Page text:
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terrible, terrible club of mass murderers. i think that we need to have a much more thoughtful, considered discussion about how we try to solve the problem. >> maria, the nra's main argument seems to be we protect our airports, we protect other places by arming guards, we protect the president, his secret service. so why not protect our children in schools. if people know they're not protected, then they might go after them as they have. so what do you think about armed guards in schools? >> i actually don't think the nra went far enough. you know, i think a lot of republicans have said let's arm our teachers. let aep's am our 6-year-olds. let's -- arm our 6-year-old. let's give them assault weapons. i'll send my daughter after christmas break to school with a flack jacket and grenades. that's essentially what the snar saying. what they said about the only way to stop a bad man with a gun is to have a good person with a gun. come on, how about let's not let the bad people get access to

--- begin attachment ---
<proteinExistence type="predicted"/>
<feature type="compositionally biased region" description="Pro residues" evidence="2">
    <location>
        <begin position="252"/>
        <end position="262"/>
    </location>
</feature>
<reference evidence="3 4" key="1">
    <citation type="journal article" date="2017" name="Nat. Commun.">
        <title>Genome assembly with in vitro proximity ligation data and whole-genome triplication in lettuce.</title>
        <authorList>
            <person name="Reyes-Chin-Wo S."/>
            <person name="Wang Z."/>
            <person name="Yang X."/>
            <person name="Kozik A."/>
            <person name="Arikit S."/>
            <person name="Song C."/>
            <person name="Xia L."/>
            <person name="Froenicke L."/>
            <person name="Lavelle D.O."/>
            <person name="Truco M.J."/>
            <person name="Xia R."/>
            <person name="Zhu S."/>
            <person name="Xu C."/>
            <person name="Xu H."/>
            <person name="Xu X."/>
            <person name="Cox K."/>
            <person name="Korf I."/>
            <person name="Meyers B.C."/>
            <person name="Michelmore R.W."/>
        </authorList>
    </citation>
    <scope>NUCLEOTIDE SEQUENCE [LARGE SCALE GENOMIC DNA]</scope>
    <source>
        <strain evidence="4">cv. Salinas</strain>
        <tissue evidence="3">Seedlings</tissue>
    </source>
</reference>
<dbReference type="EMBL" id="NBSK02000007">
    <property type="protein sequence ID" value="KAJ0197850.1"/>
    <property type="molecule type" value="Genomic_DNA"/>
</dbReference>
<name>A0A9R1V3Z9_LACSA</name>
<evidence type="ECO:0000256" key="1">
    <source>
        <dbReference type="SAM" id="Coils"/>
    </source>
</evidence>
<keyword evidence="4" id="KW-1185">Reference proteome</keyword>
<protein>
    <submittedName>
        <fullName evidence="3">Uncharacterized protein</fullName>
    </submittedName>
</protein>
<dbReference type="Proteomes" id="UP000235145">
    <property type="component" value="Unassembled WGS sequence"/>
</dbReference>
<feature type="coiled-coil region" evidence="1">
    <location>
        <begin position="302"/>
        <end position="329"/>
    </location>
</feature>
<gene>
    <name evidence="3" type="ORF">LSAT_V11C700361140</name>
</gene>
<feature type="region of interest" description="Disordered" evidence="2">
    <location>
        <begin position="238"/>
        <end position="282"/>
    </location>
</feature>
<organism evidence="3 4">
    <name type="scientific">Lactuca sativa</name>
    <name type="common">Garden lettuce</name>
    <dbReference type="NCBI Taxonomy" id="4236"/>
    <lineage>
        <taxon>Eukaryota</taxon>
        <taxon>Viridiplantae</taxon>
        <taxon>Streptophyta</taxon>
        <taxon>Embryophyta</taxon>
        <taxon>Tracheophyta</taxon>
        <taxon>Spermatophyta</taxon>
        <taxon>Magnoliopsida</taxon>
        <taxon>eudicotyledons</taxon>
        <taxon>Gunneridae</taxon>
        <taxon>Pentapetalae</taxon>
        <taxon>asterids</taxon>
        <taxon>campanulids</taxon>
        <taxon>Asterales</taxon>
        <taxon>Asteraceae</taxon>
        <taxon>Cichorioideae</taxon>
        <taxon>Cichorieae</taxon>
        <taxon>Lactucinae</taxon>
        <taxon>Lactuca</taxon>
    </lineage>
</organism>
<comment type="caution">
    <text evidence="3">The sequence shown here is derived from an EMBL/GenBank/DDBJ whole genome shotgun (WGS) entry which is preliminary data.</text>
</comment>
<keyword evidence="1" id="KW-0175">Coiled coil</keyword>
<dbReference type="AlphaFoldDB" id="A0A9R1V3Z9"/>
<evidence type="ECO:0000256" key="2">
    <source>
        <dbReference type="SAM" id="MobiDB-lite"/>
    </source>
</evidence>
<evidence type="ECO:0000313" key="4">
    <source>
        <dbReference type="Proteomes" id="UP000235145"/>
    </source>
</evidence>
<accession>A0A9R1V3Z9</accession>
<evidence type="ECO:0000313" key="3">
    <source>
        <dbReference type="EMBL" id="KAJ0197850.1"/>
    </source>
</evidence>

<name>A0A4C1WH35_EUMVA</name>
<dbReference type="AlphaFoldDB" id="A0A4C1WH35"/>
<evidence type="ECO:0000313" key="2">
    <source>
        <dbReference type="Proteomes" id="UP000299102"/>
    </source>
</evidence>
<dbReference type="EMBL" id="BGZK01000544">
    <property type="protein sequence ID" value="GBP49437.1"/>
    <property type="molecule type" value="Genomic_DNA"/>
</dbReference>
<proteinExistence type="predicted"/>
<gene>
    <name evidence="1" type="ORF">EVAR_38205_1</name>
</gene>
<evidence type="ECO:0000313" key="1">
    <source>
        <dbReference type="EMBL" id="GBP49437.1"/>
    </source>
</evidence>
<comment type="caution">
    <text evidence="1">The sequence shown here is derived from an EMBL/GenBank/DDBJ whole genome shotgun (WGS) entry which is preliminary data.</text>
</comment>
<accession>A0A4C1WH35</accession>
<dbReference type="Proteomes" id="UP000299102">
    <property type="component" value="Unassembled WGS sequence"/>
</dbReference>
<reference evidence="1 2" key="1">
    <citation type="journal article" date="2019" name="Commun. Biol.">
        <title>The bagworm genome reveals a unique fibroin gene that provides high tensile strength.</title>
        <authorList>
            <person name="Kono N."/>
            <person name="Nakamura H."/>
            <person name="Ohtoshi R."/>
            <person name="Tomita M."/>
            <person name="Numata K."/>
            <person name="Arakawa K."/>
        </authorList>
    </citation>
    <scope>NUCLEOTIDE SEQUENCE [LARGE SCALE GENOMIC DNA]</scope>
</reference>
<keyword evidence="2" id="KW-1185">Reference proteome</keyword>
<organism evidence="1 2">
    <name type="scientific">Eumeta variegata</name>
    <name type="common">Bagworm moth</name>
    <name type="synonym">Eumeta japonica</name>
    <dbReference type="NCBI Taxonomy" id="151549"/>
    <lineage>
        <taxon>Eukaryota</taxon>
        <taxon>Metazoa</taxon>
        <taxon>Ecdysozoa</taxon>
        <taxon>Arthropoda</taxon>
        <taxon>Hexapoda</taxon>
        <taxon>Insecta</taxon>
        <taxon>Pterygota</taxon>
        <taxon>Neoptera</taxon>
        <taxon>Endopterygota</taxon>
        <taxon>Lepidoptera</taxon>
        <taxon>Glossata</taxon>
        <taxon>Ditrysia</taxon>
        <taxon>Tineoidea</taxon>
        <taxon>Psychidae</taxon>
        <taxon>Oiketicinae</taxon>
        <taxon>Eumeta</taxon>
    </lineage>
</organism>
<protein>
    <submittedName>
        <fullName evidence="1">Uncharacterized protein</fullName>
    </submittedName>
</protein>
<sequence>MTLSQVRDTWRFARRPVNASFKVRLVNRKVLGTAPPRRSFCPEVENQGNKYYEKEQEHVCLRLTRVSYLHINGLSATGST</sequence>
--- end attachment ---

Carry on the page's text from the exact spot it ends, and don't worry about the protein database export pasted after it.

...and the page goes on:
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assault weapons. weapons that are only found on the battlefield. give me a break. this does -- this is the time for considered discussion, for a civil debate. but what the nra has been proposing and has been talking about will not lead to that. >> all right. certainly a lot of fire behind this debate. maria core dona, amy holmes, thank you very much. nice to see you both. >> thank you. >> happy holidays. >> same to you, as well. see you next year. >> absolutely. >> all right. thank you. >> all right. a young author raising money to help other kids who are just like him. how a rare genetic disease inspired this little boy to give back.